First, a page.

cover image Daughters of Fire

Daughters of Fire

Tom Peek. Koa (SCB, dist.), $20 trade paper (496p) ISBN 978-0-9821656-2-1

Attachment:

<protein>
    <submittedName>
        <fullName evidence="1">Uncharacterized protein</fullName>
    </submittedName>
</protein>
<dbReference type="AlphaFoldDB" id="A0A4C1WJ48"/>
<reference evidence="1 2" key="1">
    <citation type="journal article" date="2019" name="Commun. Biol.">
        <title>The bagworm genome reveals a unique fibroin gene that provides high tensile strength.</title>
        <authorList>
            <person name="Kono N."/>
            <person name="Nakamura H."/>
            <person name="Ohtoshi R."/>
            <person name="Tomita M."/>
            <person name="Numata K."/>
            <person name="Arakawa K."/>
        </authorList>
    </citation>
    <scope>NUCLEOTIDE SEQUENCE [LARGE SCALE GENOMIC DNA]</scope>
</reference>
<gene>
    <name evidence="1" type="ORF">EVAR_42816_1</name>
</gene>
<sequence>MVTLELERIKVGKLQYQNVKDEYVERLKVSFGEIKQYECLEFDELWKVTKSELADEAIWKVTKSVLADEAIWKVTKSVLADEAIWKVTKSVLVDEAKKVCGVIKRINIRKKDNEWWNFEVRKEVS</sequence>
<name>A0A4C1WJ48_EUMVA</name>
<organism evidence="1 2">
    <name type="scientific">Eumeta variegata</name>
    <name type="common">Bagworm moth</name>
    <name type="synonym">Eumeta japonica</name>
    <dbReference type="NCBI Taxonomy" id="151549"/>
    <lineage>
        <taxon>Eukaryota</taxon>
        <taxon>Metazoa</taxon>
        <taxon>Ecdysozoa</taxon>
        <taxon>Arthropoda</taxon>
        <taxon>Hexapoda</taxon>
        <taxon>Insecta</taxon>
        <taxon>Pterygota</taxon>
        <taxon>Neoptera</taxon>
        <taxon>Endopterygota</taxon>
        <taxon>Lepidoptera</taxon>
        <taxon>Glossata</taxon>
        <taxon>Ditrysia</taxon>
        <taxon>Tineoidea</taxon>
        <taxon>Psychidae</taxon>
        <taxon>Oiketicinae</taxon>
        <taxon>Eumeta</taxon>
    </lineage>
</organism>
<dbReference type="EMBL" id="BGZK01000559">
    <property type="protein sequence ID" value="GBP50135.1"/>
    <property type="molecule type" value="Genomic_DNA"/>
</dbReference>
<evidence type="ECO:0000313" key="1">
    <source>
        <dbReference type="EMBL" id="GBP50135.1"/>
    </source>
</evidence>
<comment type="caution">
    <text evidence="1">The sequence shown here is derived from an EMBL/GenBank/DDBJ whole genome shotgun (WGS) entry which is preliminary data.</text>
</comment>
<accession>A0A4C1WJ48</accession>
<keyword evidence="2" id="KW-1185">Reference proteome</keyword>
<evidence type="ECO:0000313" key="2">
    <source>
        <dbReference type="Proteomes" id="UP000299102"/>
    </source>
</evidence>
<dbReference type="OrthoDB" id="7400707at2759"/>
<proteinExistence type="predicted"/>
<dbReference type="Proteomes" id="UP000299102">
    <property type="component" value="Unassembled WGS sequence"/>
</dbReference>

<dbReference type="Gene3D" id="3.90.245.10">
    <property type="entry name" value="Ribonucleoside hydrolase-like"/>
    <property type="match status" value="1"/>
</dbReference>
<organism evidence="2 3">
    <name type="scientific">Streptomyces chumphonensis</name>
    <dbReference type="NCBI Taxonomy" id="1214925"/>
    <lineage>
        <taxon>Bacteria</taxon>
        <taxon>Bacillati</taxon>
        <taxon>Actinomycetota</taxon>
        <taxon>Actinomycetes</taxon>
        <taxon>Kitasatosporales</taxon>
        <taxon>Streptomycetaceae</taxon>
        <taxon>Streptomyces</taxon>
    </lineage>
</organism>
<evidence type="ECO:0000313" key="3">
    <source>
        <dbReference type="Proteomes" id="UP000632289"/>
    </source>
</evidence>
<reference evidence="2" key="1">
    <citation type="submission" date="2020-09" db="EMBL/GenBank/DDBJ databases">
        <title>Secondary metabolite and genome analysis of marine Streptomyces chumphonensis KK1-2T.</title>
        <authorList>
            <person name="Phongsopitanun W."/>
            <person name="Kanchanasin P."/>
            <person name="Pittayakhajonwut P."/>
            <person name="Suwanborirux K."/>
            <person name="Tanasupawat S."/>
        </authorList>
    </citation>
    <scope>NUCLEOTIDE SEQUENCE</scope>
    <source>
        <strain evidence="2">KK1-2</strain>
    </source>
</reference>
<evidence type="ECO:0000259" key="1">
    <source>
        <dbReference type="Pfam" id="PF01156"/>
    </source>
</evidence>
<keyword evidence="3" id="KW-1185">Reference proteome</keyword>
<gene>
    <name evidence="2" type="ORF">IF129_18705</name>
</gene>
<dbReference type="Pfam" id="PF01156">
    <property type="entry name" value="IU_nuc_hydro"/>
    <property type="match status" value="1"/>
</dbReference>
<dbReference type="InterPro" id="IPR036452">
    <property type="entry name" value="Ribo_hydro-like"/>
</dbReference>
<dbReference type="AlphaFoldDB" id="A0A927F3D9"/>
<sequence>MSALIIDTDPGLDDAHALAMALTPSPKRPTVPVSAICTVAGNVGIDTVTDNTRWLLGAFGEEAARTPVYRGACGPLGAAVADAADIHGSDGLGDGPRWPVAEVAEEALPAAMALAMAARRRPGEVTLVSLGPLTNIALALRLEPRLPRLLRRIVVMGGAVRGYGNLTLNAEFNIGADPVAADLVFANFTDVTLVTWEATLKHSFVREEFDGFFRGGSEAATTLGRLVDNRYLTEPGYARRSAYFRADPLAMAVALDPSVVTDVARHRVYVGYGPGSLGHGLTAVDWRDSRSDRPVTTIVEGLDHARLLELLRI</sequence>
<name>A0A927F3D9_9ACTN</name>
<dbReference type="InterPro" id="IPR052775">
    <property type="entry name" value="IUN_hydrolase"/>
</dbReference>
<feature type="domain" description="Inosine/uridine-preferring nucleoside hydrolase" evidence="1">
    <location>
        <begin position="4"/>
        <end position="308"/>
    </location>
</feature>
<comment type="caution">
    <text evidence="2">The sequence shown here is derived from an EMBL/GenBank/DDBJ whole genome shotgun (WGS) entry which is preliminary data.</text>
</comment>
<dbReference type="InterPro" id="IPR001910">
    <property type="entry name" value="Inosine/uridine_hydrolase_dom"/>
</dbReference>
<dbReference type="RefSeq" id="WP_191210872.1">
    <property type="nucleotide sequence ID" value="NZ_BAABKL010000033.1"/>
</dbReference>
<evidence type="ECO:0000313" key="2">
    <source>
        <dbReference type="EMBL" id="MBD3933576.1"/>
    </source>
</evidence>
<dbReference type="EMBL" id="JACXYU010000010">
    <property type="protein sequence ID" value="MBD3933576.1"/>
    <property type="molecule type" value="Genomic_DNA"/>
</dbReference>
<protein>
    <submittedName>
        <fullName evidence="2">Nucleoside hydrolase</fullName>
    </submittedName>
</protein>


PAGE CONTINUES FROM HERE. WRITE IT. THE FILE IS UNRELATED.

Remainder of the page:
Peek's debut, a political treatise masquerading as a novel, is an earnest pitch for Hawaii for the Hawaiians%E2%80%94haole (foreigners) keep out! Otherwise, Pele, the volcano goddess, will make you very, very sorry. This magical realist eco-thriller begins with a cameo appearance by a very repentant King Kamehameha in 1801 as the Hualalai volcano destroys much of his kingdom. The present-day story starts with the first meeting of Gavin McCall, an Australian astronomer, and Maile Chow, a Hawaiian anthropologist. These two seem to have been brought together by the gods to save Hawaii from evil developers and to have a lot of badly-written sex. Early on, they are unwitting witnesses to the murder of a man by the Hui, the Hawaiian mafia, as is an equally unwitting tourist from the mainland. Why was the man murdered? Will the Royal Paradise Bay resort be destroyed by unhappy gods? What's with Gavin's accent? The book includes some moderately interesting Hawaiian myth and history, but Peek telegraphs the solution to the mystery well in advance of the end of the novel. There's no fun in having our foregone conclusions confirmed. (Oct.)